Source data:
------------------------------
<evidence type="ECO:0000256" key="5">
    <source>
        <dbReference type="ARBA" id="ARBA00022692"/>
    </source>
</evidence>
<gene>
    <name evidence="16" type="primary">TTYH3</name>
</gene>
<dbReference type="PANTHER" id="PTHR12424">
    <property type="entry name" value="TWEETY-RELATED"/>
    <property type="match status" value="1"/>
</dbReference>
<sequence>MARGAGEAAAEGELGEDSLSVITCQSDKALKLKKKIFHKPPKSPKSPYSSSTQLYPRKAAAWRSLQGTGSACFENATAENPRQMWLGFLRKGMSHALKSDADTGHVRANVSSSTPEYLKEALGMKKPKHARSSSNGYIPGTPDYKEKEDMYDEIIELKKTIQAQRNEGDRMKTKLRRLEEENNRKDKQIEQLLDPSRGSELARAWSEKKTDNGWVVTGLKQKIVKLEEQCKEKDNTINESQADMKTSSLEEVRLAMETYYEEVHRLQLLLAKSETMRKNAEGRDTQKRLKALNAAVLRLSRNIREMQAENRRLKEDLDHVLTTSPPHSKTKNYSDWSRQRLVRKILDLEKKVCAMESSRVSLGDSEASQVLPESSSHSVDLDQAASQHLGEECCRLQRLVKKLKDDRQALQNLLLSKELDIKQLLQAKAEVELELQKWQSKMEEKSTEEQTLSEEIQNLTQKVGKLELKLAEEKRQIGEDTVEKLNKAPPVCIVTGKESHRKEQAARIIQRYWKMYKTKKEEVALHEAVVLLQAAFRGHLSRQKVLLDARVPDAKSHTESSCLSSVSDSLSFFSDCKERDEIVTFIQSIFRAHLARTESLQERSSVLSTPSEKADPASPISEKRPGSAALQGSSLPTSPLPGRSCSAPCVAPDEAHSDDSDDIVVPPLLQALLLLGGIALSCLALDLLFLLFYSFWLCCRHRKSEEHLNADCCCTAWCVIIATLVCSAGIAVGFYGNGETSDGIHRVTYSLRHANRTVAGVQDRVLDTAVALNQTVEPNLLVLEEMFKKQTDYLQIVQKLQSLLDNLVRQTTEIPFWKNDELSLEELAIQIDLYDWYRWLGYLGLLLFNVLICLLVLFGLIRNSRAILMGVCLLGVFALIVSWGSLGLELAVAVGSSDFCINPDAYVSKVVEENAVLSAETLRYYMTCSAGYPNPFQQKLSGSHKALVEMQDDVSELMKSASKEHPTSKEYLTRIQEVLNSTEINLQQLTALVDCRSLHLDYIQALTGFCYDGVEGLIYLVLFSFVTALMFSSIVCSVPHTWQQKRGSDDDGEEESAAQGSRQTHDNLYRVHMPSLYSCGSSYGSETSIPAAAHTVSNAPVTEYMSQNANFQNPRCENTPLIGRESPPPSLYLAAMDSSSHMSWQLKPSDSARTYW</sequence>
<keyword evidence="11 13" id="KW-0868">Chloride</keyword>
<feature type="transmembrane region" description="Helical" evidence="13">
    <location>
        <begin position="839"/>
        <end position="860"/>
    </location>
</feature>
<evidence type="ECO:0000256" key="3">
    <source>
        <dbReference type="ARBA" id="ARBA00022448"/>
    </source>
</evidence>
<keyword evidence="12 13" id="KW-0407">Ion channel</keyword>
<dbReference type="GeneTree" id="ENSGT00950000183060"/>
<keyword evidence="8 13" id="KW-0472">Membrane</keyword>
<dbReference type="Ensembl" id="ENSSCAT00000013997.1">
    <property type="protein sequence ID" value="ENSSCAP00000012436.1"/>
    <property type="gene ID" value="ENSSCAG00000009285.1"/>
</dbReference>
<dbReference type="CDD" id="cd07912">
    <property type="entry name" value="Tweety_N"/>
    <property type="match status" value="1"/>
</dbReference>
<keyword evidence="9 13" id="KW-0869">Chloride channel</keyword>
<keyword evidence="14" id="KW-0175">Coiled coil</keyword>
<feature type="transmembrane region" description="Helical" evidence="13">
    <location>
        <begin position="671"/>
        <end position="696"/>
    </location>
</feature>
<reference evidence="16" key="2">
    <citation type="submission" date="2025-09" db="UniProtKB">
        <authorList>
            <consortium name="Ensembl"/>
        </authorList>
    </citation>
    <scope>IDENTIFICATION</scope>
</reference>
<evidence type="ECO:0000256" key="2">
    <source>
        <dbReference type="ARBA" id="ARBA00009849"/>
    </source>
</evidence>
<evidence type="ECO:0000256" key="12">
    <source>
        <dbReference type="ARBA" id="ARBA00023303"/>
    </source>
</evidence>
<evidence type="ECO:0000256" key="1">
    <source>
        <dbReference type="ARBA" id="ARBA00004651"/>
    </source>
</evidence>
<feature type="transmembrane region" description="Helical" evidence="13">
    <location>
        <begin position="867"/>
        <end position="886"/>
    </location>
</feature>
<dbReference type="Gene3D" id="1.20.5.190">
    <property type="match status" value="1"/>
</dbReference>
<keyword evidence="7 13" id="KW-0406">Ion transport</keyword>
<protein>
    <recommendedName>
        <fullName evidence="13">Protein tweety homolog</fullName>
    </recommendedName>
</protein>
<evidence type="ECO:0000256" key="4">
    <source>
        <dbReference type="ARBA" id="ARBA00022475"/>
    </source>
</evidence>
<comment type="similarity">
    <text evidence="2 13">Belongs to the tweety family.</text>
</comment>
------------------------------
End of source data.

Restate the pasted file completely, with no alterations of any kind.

<evidence type="ECO:0000256" key="5">
    <source>
        <dbReference type="ARBA" id="ARBA00022692"/>
    </source>
</evidence>
<gene>
    <name evidence="16" type="primary">TTYH3</name>
</gene>
<dbReference type="PANTHER" id="PTHR12424">
    <property type="entry name" value="TWEETY-RELATED"/>
    <property type="match status" value="1"/>
</dbReference>
<sequence>MARGAGEAAAEGELGEDSLSVITCQSDKALKLKKKIFHKPPKSPKSPYSSSTQLYPRKAAAWRSLQGTGSACFENATAENPRQMWLGFLRKGMSHALKSDADTGHVRANVSSSTPEYLKEALGMKKPKHARSSSNGYIPGTPDYKEKEDMYDEIIELKKTIQAQRNEGDRMKTKLRRLEEENNRKDKQIEQLLDPSRGSELARAWSEKKTDNGWVVTGLKQKIVKLEEQCKEKDNTINESQADMKTSSLEEVRLAMETYYEEVHRLQLLLAKSETMRKNAEGRDTQKRLKALNAAVLRLSRNIREMQAENRRLKEDLDHVLTTSPPHSKTKNYSDWSRQRLVRKILDLEKKVCAMESSRVSLGDSEASQVLPESSSHSVDLDQAASQHLGEECCRLQRLVKKLKDDRQALQNLLLSKELDIKQLLQAKAEVELELQKWQSKMEEKSTEEQTLSEEIQNLTQKVGKLELKLAEEKRQIGEDTVEKLNKAPPVCIVTGKESHRKEQAARIIQRYWKMYKTKKEEVALHEAVVLLQAAFRGHLSRQKVLLDARVPDAKSHTESSCLSSVSDSLSFFSDCKERDEIVTFIQSIFRAHLARTESLQERSSVLSTPSEKADPASPISEKRPGSAALQGSSLPTSPLPGRSCSAPCVAPDEAHSDDSDDIVVPPLLQALLLLGGIALSCLALDLLFLLFYSFWLCCRHRKSEEHLNADCCCTAWCVIIATLVCSAGIAVGFYGNGETSDGIHRVTYSLRHANRTVAGVQDRVLDTAVALNQTVEPNLLVLEEMFKKQTDYLQIVQKLQSLLDNLVRQTTEIPFWKNDELSLEELAIQIDLYDWYRWLGYLGLLLFNVLICLLVLFGLIRNSRAILMGVCLLGVFALIVSWGSLGLELAVAVGSSDFCINPDAYVSKVVEENAVLSAETLRYYMTCSAGYPNPFQQKLSGSHKALVEMQDDVSELMKSASKEHPTSKEYLTRIQEVLNSTEINLQQLTALVDCRSLHLDYIQALTGFCYDGVEGLIYLVLFSFVTALMFSSIVCSVPHTWQQKRGSDDDGEEESAAQGSRQTHDNLYRVHMPSLYSCGSSYGSETSIPAAAHTVSNAPVTEYMSQNANFQNPRCENTPLIGRESPPPSLYLAAMDSSSHMSWQLKPSDSARTYW</sequence>
<keyword evidence="11 13" id="KW-0868">Chloride</keyword>
<feature type="transmembrane region" description="Helical" evidence="13">
    <location>
        <begin position="839"/>
        <end position="860"/>
    </location>
</feature>
<evidence type="ECO:0000256" key="3">
    <source>
        <dbReference type="ARBA" id="ARBA00022448"/>
    </source>
</evidence>
<keyword evidence="12 13" id="KW-0407">Ion channel</keyword>
<dbReference type="GeneTree" id="ENSGT00950000183060"/>
<keyword evidence="8 13" id="KW-0472">Membrane</keyword>
<dbReference type="Ensembl" id="ENSSCAT00000013997.1">
    <property type="protein sequence ID" value="ENSSCAP00000012436.1"/>
    <property type="gene ID" value="ENSSCAG00000009285.1"/>
</dbReference>
<dbReference type="CDD" id="cd07912">
    <property type="entry name" value="Tweety_N"/>
    <property type="match status" value="1"/>
</dbReference>
<keyword evidence="9 13" id="KW-0869">Chloride channel</keyword>
<keyword evidence="14" id="KW-0175">Coiled coil</keyword>
<feature type="transmembrane region" description="Helical" evidence="13">
    <location>
        <begin position="671"/>
        <end position="696"/>
    </location>
</feature>
<reference evidence="16" key="2">
    <citation type="submission" date="2025-09" db="UniProtKB">
        <authorList>
            <consortium name="Ensembl"/>
        </authorList>
    </citation>
    <scope>IDENTIFICATION</scope>
</reference>
<evidence type="ECO:0000256" key="2">
    <source>
        <dbReference type="ARBA" id="ARBA00009849"/>
    </source>
</evidence>
<evidence type="ECO:0000256" key="12">
    <source>
        <dbReference type="ARBA" id="ARBA00023303"/>
    </source>
</evidence>
<evidence type="ECO:0000256" key="1">
    <source>
        <dbReference type="ARBA" id="ARBA00004651"/>
    </source>
</evidence>
<feature type="transmembrane region" description="Helical" evidence="13">
    <location>
        <begin position="867"/>
        <end position="886"/>
    </location>
</feature>
<dbReference type="Gene3D" id="1.20.5.190">
    <property type="match status" value="1"/>
</dbReference>
<keyword evidence="7 13" id="KW-0406">Ion transport</keyword>
<protein>
    <recommendedName>
        <fullName evidence="13">Protein tweety homolog</fullName>
    </recommendedName>
</protein>
<evidence type="ECO:0000256" key="4">
    <source>
        <dbReference type="ARBA" id="ARBA00022475"/>
    </source>
</evidence>
<comment type="similarity">
    <text evidence="2 13">Belongs to the tweety family.</text>
</comment>